As Michigan legislative leaders cook up a revised school aid budget for the session scheduled to resume this week, they are trying to keep a long-simmering dispute over charter schools from poisoning the deal.
The argument turns on whether the state’s only American Indian community college should be allowed to grant charters to schools anywhere in the state. Such authority, in effect, lifts a statewide cap on the number of charters. The cap is dear to some legislators and frustrating to Republican Gov. John Engler, who strongly favors the independent public schools.
Leaders of the GOP-controlled legislature say that a compromise on the issue could be the key to avoiding the unpopular cuts in state education funding announced by Mr. Engler this summer after the legislature failed to pass an alternative spending plan. To match dwindling revenues earmarked for education, the cuts would reduce the $6,500 per-pupil allotment state officials promised to schools by $73 per student for the current school year.
“There has to be some candy in [the deal] for the governor,” said Rep. Ron Jelinek, a Republican and the chairman of the House subcommittee that deals with education spending. “Everybody is going to have to swallow hard on some little piece.”
Budget cuts and chartering authority have been intertwined since July when the House approved a bill that combines a revised budget for the current school year with a provision curtailing the community college’s chartering power. The Senate also approved funding adjustments, but the two bodies could not agree, in part, because of the chartering issue.
The legislature has until Oct. 1, the start of Michigan’s fiscal year, to give the governor a pared-down education budget he finds acceptable—or live with the cuts announced in July.
With Michigan’s economy slowing, state leaders are obliged to trim spending. Out of the coming fiscal year’s portion of the $88 billion, three-year budget for precollegiate education aid passed last year, they must find $175 million in cuts.
Educators have rallied to the defense of the full budget, but many have said that if cuts have to come, they would prefer ones that do not touch general state school aid, which the governor has targeted. “Nobody likes the cuts, but there are some that are less intrusive than others,’' said Allan J. Short, the director of government affairs for the 150,000-member Michigan Education Association.
Where to Cut?
While Mr. Short said it would be better to cut money earmarked for particular programs, especially new ones, others have protested just such a move. A coalition of educators, law-enforcement officers, and civic leaders has asked lawmakers to preserve education funds, citing particularly parent-education, early-childhood, and early-reading efforts that are just getting under way.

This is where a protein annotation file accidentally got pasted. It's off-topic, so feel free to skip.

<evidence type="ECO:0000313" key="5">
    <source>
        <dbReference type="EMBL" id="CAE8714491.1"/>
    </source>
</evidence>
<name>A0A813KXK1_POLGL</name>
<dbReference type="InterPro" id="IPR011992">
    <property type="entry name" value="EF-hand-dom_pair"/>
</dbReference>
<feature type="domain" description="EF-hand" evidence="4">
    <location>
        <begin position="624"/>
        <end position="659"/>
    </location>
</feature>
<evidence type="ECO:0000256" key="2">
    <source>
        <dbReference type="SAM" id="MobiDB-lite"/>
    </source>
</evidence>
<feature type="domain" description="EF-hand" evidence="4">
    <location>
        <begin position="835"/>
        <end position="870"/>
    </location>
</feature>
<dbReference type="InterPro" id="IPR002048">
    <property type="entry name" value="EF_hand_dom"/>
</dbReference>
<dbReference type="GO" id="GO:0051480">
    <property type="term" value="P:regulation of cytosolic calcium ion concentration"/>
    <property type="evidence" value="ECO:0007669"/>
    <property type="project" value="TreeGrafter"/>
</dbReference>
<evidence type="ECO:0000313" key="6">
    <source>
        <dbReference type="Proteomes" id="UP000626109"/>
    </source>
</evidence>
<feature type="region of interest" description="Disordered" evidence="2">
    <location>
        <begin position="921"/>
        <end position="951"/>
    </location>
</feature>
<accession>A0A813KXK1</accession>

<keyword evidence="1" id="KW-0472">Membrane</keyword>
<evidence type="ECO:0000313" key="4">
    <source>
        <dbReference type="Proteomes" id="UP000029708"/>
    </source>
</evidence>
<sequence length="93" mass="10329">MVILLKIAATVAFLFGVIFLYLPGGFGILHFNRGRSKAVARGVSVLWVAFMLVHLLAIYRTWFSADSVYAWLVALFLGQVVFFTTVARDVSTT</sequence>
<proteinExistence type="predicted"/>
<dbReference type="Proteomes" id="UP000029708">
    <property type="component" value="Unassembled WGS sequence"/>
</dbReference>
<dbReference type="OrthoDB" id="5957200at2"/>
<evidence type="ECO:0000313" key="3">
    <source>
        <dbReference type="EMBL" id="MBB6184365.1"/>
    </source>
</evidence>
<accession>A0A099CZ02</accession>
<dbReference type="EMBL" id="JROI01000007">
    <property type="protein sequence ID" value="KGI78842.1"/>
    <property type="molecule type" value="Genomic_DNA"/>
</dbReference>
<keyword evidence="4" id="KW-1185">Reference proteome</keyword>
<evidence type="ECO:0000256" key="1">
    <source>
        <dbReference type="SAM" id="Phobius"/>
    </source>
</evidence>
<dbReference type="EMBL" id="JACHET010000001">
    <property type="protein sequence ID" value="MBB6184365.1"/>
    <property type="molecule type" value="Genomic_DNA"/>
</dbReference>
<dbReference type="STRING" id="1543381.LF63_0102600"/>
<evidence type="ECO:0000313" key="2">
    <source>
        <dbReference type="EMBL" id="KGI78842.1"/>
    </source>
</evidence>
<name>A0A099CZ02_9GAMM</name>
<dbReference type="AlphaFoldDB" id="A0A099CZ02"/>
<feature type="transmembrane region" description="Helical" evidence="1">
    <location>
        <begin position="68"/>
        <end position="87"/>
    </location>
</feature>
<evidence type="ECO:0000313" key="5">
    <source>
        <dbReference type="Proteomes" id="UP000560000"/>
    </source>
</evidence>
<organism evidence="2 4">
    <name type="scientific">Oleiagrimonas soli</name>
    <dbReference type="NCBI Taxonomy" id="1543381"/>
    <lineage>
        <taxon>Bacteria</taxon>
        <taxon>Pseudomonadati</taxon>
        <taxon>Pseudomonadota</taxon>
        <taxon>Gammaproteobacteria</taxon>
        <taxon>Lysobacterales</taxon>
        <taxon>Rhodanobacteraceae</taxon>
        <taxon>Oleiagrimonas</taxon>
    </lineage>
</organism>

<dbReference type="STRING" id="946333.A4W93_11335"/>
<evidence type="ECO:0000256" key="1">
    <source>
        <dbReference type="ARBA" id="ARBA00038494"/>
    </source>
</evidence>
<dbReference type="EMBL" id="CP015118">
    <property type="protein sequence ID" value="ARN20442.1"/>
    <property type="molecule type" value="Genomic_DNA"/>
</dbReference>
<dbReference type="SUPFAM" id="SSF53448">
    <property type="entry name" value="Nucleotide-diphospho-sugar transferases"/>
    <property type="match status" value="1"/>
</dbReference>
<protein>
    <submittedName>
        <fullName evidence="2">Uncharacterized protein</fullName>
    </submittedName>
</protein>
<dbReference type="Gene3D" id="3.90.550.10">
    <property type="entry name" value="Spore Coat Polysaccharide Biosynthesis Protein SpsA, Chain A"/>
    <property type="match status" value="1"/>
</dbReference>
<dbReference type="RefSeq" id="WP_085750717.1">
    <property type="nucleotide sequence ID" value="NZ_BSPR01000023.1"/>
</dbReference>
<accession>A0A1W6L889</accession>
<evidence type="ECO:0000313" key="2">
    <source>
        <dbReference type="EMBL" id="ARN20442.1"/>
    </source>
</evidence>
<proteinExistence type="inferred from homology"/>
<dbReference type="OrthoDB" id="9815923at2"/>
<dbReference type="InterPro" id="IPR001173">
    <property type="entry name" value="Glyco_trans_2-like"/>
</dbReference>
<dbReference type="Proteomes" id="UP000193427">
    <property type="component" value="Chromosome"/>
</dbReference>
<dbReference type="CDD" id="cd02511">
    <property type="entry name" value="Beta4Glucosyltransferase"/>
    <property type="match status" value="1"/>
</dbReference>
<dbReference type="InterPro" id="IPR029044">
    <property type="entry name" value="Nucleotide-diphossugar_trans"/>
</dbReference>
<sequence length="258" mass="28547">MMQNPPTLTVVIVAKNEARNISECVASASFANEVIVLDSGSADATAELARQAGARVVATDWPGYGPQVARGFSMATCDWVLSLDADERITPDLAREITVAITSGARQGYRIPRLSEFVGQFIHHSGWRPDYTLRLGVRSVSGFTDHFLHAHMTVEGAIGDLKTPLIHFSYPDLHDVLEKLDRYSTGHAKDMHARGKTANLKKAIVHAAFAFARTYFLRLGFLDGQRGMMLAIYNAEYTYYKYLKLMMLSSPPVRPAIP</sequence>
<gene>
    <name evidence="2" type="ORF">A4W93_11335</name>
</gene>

Legislative leaders said last week that the deal being struck spares some of the programs, though details were to be under wraps until this week. “We want to save those reading, parenting, and interagency [early-childhood] programs,” said Rep. Jelinek. “We may have to rely on our rainy-day fund.”
Further, the lawmaker said, the plan could turn on the charter school issue.
The number of university-chartered schools has hit the maximum of 150 permitted under state law, a cap Gov. Engler has unsuccessfully sought to lift for three legislative sessions. He has been thwarted not only by Democrats but also by a small number of Republicans who do not favor charter schools, such as Mr. Jelinek.
The decision early in the year by Bay Mills Community College in Michigan’s Upper Peninsula to grant charters to two schools to be run by Mosaica Education Co., a for-profit company based in New York City, suggested a way around the cap. Neither of the schools—which have opened this month near Bay City and in Pontiac—is near the college, which exists to serve American Indians statewide.
Other community colleges, as well as local school districts and regional education service districts, are limited to granting charters in their own, much smaller areas. In any case, few have done so. Most charters in the state have been granted by universities, which operate statewide.
Some legislators, especially in the House, have been willing to delay a new education budget until Bay Mills is prevented from granting any more charters. Many of them argue that the schools are not adequately accountable to the public and need a better track record if more are to be created.
But other lawmakers, particularly in the Senate, do not want to curtail Bay Mills’ power because it means more choices for children.
Gov. Engler predicted early this month, in remarks to an annual gathering of Michigan educators, that legislators would not be able to agree on a budget revision. Legislators disagree, though they acknowledge the problems caused by trying to work out the debate over charter schools.
“That’s really complicated things,” said Rep. Wayne Kuipers, the Republican who chairs the House education committee and is a charter schools advocate. “But,” he added, “I’m confident we’ll work it through.”